Yet, insofar as many states remain unwilling to limit their sovereignty by regulating entry between national borders, such international efforts will likely  be futile. Even when nations or international bodies attempt implementing such changes under the currently available legal framework, these climate challenges require broader interpretations of the scope of migrants and refugees. Article 1 of the Refugee Convention in 1951 defines refugees as ‘a person that has the proof of a well-founded fear of persecution based on his or her religion, race, nationality, or belonging to a particular social group of political opinion.’ Given that climate change is non-discriminatory and non-excludable in nature, qualifying it as an act of persecution becomes difficult. Efforts for change are stymied by the strict, rigid scope of application of international conventions.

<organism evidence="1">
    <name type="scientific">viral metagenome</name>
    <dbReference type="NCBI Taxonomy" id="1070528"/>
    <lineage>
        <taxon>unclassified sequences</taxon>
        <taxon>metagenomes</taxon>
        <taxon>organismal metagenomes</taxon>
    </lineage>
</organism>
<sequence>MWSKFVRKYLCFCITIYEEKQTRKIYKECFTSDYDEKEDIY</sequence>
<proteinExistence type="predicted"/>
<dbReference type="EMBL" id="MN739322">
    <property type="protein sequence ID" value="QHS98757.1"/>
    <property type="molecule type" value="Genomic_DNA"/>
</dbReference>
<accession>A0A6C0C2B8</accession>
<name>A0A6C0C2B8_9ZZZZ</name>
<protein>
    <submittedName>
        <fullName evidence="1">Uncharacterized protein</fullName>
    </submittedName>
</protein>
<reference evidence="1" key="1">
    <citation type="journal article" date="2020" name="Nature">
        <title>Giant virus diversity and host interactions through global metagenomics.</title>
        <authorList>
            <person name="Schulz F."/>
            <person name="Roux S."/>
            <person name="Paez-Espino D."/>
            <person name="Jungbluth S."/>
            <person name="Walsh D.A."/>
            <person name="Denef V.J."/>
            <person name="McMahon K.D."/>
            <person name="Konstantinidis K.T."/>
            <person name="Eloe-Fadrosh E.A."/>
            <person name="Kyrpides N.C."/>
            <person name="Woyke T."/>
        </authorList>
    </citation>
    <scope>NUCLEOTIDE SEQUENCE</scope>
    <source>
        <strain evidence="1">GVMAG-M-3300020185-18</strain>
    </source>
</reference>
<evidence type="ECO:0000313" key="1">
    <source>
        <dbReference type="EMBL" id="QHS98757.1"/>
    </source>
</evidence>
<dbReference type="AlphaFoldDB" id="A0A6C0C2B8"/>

Greta Thunberg’s legal complaint to UN gains greater significance in a global society where regulations are too meager to counter the life-threatening risks of global change. Indeed, political activism remains the sole, reliable way to engender changes in collective, societal values; only then would international laws adapt accordingly. Fingers are crossed for the UN Committee on the Rights of the Child to judge upon the issue with wisdom and perspective. 

Claire Oh is a freshman at Duke from Seoul, Korea. She is studying political science and philosophy.